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Home > News > Report

House of Representatives votes out hurdle in N-deal

Aziz Haniffa in Washington, DC | December 09, 2006 01:17 IST
Last Updated: December 09, 2006 12:53 IST

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The United States House of Representatives approved the conference committee enabling legislation to facilitate the US-India civilian nuclear agreement by a massive margin of 330-59.

It sent the bill directly to the Senate, which is expected to also pass it unanimously by a voice vote.

As was with the earlier House vote, Republicans voted in massive numbers for the bill with 193 Republicans voting for and 5 against while 135 Democrats voted for it and 53 against it. The remaining members did not vote.

The passing of the rule means that when lawmakers debate the deal no new amendments will be allowed.

What the lawmakers have done by approving this rule, established by the Rules Committee, is to set the parameters for the final debate on the civilian nuclear legislation on the floor of the House later in the day.

The division on the rule came after a lone Democrat, Ohio's Dennis Kucinich, demanded the ayes and nays after the Chair ruled that the ayes had prevailed in the voice vote.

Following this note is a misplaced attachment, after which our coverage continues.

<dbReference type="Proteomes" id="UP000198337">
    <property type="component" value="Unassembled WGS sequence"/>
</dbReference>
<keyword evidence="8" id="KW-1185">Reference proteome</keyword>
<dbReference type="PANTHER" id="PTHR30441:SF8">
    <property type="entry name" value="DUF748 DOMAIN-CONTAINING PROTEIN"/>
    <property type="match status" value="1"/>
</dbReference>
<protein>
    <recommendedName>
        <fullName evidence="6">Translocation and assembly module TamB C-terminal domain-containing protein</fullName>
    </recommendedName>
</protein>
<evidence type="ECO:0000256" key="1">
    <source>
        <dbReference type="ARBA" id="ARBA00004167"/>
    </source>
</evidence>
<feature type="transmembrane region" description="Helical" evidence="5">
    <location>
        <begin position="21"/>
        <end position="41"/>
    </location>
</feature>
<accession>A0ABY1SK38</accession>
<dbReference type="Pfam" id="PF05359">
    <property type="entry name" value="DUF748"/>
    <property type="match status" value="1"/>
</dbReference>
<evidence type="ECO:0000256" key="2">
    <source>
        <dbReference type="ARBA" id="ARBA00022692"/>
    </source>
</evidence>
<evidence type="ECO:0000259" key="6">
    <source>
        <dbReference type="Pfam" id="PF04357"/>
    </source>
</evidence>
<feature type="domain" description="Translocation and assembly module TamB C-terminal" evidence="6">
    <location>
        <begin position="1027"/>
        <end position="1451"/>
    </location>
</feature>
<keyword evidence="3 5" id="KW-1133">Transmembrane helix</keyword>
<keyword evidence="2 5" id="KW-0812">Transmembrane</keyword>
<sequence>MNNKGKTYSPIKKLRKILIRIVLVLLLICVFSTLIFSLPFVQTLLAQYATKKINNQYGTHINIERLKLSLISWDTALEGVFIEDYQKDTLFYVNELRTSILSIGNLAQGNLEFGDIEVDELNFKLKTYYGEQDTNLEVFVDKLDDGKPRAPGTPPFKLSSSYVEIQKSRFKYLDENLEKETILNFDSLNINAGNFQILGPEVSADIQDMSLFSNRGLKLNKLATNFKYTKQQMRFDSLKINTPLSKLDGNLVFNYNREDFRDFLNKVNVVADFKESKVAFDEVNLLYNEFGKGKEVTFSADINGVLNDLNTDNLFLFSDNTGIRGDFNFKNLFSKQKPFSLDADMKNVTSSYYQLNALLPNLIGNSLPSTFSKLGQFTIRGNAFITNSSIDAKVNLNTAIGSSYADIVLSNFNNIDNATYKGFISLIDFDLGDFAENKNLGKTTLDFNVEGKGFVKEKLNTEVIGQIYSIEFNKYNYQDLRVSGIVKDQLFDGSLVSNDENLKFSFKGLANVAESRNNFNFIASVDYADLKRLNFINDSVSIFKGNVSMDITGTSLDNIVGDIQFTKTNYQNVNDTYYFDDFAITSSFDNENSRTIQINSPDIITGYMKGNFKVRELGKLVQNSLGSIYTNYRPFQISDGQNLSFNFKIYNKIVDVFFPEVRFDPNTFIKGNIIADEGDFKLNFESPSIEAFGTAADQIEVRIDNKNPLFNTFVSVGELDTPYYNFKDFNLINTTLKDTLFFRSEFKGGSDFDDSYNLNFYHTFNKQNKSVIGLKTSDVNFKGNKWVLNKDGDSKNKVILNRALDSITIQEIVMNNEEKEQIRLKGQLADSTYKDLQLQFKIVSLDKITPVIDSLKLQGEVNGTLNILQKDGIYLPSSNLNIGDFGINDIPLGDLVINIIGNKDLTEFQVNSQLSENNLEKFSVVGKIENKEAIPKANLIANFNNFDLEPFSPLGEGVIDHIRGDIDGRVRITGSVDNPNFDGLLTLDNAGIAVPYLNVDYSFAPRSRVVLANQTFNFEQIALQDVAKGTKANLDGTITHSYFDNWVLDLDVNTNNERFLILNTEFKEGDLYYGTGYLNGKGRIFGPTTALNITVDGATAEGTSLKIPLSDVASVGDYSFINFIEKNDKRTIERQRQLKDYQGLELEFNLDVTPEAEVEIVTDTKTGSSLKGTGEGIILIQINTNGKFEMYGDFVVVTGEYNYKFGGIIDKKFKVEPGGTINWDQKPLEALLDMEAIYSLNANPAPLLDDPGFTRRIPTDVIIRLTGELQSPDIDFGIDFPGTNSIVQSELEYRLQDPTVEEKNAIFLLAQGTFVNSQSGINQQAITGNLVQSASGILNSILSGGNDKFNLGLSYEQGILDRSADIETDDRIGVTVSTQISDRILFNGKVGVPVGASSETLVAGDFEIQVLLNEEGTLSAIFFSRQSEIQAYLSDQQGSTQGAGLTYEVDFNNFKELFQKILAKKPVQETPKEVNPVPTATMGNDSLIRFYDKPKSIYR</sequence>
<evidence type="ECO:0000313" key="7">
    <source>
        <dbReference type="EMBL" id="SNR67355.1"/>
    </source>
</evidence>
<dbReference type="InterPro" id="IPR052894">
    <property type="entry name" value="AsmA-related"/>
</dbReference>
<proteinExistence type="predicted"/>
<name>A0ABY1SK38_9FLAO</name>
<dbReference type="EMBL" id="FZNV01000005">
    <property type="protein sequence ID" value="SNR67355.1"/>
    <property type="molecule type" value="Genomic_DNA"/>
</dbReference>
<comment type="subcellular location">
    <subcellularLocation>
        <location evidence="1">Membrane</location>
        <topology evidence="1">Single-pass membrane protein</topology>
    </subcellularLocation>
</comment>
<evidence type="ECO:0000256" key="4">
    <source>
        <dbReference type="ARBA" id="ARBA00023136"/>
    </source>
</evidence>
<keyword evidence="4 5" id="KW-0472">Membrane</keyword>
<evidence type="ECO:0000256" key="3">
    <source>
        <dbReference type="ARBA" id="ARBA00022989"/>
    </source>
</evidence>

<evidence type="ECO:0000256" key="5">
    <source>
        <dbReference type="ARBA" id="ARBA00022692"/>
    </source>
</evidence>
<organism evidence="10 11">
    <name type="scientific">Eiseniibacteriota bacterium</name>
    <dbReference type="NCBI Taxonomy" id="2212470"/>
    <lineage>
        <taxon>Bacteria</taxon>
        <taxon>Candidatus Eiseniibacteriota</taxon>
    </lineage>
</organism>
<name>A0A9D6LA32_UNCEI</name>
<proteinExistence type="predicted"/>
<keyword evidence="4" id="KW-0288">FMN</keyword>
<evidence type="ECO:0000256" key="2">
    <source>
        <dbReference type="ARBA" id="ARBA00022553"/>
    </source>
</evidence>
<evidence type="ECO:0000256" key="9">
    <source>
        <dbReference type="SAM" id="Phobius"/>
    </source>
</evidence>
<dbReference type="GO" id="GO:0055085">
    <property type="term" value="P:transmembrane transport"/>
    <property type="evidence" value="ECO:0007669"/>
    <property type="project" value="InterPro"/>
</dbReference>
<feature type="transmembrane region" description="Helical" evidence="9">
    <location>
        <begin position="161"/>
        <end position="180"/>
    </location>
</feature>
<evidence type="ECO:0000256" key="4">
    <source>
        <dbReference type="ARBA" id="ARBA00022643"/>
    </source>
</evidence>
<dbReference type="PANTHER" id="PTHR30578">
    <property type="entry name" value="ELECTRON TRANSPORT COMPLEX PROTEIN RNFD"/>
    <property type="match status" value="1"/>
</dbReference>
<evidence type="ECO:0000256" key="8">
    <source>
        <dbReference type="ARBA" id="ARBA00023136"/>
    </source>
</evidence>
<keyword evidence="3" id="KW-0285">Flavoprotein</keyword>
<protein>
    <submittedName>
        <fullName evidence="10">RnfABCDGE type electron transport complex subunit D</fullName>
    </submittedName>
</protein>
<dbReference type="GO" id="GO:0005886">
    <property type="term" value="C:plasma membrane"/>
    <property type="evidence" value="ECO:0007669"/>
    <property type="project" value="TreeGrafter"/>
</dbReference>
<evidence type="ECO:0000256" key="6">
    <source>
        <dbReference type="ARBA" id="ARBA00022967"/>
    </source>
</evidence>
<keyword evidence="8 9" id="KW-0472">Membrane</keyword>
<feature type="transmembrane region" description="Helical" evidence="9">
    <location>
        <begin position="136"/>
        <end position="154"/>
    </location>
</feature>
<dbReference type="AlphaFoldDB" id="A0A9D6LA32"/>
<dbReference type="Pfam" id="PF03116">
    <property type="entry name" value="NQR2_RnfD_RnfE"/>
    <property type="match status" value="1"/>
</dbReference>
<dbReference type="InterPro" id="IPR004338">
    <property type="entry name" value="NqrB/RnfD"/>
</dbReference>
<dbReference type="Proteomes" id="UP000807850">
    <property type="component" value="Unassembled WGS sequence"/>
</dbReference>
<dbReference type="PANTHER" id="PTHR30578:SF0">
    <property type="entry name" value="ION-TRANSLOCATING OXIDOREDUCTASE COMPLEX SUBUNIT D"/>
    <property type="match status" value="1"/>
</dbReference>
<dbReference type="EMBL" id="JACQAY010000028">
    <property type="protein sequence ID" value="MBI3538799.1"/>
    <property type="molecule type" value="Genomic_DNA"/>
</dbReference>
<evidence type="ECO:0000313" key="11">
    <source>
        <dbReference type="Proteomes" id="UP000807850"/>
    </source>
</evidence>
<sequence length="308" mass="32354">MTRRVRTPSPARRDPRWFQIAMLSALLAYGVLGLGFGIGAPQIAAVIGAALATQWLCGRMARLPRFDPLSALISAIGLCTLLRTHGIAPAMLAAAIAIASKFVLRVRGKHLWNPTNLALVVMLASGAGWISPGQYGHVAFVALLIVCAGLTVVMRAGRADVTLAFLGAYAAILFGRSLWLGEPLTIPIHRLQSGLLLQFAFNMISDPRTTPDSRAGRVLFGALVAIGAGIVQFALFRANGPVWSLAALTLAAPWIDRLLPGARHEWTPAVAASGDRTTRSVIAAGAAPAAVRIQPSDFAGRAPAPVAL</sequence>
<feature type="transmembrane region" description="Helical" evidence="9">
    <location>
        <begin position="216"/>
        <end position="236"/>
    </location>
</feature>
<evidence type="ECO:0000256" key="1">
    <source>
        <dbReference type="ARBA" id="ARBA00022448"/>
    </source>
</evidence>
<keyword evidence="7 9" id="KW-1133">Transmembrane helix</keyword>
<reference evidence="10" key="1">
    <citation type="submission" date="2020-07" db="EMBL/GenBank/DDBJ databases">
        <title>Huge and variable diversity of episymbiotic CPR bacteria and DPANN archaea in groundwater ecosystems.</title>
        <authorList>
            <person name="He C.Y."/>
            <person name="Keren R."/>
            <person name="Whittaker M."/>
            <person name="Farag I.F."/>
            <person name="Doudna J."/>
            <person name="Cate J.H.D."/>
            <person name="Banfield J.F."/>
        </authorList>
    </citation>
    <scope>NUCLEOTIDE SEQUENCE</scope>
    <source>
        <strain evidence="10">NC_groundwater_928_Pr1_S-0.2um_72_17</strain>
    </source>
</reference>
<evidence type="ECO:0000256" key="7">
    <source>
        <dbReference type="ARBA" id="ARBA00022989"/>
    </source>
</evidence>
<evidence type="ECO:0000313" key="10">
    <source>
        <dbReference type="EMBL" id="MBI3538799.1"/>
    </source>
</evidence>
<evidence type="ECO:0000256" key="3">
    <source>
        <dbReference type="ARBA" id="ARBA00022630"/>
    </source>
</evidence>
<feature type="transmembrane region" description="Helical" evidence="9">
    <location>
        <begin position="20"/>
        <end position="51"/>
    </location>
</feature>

"This is great news," Congressman Joseph Crowley, who was instrumental in pushing the bill, said. 

"With the final version of this legislation approved for this historic agreement between India and the United States to move forward, the Congress has provided realistic parameters for the benefit of both our nations. Now the ball falls into the President's and the Indian government's court to move forward, and ensure a positive relation between India and the United States well into this century."

Congressman Tom Lantos, ranking Democrat on the House International Relations Committee, said the he legislation will help fashion a partnership with India to further US nonproliferation goals. 

"The passage of the conference report will also adopt the implementing legislation for the US-IAEA Additional Protocol.  That legislation will finally allow us to bring that Protocol into force, which will promote the US goal of all states adopting the enhanced safeguards contained in the Additional Protocol," he said.

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